His work has been supported by the National Institute of Mental Health, the Substance Abuse and Mental Health Services Administration, the Robert Wood Johnson Foundation, and the New York State Office of Mental Health. He is currently leading an R01 from NIMH testing the effectiveness and examining the implementation of a peer-led healthy lifestyle intervention (Peer GLB) in supportive housing agencies serving diverse clients with SMI who are overweight or obese. Dr. Cabassa’s work is making significant contributions in improving depression literacy and reducing stigma towards mental illness in the Hispanic community, identifying and understanding racial/ethnic health disparities in people with serious mental illness, and examining the adaptation and implementation of health interventions aimed at reducing these health inequities. He teaches graduate level courses in research and evaluation methods, foundations of social work practice, mental health policy, implementation science, and social work with Latino populations. His is a fellow of the New York Academy of Medicine and the Society for Social Work and Research and a standing member of the Health Disparities and Equity Promotion study section of the National Institutes of Health.
Dr. Glasgow focuses on issues of designing for implementation and sustainability, adaptations to programs, pragmatic models and measures, and the development of dissemination plans. Dr. Glasgow is a behavioral scientist who specializes in the development and evaluation of chronic illness prevention and management programs. He is Research Professor at the Department of Family Medicine, School of Medicine at the University of Colorado and Director of the Dissemination and Implementation Program of the Adult and Child Consortium for Health Outcome Research and Delivery Science there.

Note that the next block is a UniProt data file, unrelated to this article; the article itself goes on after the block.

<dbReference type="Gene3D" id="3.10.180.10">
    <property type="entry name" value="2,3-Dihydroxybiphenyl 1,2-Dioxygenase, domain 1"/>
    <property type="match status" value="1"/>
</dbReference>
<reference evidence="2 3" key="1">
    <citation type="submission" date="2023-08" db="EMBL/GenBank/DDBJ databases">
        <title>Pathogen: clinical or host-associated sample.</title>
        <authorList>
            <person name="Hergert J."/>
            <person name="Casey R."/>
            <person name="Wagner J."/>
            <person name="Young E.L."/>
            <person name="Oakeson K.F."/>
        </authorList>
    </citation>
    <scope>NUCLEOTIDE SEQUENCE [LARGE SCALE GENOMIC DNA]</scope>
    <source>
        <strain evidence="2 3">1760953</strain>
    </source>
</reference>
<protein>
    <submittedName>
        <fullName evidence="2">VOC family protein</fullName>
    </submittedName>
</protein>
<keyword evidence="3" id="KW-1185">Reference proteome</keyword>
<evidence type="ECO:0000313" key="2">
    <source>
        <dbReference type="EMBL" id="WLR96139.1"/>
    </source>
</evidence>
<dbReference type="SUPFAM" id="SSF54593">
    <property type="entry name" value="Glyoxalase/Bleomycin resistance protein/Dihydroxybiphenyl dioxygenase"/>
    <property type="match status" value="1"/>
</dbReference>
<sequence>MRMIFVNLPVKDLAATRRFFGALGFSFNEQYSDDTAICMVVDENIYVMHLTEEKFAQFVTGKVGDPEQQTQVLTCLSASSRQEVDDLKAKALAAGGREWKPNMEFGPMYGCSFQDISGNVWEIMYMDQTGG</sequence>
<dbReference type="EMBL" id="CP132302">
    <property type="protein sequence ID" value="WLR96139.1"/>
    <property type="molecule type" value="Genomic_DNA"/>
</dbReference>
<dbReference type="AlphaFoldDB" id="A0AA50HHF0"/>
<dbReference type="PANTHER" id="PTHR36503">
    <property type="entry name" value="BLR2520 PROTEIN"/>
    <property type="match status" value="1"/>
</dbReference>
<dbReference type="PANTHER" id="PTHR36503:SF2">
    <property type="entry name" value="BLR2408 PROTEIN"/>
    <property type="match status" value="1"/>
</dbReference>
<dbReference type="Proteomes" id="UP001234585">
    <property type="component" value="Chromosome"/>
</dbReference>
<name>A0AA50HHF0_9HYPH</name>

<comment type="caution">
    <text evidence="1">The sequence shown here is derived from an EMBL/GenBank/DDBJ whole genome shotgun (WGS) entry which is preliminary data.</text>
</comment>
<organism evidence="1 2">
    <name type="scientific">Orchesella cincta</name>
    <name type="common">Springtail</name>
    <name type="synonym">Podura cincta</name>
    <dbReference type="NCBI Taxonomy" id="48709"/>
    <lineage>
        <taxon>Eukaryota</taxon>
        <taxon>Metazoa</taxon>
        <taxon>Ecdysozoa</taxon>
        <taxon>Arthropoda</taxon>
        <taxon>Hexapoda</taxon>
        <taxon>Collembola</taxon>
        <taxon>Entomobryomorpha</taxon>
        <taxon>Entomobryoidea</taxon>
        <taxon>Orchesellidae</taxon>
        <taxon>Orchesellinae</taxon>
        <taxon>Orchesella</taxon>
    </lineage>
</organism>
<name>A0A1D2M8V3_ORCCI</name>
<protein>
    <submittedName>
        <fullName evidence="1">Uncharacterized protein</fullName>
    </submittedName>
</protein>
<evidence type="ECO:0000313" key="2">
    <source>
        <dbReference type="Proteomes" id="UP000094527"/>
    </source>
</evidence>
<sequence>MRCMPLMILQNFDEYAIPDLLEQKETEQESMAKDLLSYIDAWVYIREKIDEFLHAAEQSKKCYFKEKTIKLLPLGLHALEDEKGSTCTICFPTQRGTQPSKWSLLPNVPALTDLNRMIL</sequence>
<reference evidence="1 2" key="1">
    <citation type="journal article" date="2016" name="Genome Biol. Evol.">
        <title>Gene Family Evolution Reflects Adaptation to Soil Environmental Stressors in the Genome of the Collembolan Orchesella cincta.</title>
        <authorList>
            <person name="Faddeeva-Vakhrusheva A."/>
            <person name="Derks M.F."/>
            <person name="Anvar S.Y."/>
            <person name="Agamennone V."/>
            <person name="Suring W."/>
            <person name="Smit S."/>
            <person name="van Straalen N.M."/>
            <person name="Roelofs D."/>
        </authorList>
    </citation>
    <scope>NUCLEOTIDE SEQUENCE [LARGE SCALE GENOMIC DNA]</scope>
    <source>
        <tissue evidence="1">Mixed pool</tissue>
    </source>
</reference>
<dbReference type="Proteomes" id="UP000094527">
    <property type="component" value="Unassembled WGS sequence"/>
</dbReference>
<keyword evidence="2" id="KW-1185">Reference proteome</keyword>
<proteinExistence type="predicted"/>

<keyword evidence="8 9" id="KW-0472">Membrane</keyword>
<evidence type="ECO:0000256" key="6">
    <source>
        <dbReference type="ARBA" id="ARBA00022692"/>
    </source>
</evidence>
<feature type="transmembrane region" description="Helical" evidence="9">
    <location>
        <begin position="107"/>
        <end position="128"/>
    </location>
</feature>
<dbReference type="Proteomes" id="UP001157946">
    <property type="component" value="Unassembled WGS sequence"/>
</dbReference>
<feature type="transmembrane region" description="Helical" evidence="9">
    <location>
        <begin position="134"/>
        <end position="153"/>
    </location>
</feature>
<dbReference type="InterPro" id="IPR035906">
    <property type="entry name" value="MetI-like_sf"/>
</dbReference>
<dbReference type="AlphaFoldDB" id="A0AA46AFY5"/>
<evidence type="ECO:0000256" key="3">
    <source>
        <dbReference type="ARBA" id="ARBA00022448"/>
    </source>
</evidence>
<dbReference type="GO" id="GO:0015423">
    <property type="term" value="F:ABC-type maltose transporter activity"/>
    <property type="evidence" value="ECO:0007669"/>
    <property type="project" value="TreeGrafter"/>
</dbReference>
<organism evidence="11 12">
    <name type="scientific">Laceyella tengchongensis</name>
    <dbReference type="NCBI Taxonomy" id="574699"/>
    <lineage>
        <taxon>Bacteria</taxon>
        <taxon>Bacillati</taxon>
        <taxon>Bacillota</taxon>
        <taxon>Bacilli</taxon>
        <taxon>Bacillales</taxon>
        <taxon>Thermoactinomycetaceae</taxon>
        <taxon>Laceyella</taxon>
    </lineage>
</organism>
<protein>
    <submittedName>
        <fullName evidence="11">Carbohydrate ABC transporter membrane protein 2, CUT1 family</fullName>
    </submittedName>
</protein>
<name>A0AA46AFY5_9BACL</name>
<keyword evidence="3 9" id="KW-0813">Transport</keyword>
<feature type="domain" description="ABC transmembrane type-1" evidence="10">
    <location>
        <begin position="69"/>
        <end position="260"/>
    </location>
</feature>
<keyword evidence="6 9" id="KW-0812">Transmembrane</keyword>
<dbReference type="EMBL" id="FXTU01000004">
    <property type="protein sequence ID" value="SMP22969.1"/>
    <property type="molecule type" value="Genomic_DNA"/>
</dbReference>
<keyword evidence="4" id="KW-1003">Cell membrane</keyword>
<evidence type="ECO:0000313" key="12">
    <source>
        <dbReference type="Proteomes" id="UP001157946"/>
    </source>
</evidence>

Dr. Glasgow has 15 years of experience in implementation science and over 25 years of experience in intervention and health outcomes research. He has over 450 peer reviewed publications, most of them related to applied research issues, evaluating and enhancing generalizability of research, pragmatic approaches, and ways to enhance uptake and dissemination. Dr. Glasgow has been PI on over 25 grants from the NIH, AHRQ, CDC and the RWJF. He served as the Deputy Director of Implementation Science at the National Cancer Institute from 2010-2013 and has been a primary developer of the RE-AIM planning and evaluation framework.
Sheri Johnson, PhD
Sheri Johnson, Ph.D. has dedicated her 25+ year career to partnering with children, families, community organizations and systems to advance health and well-being. Awed by the resilience of individuals and communities, she is motivated to remove unfair obstacles and conditions that create and perpetuate health inequities.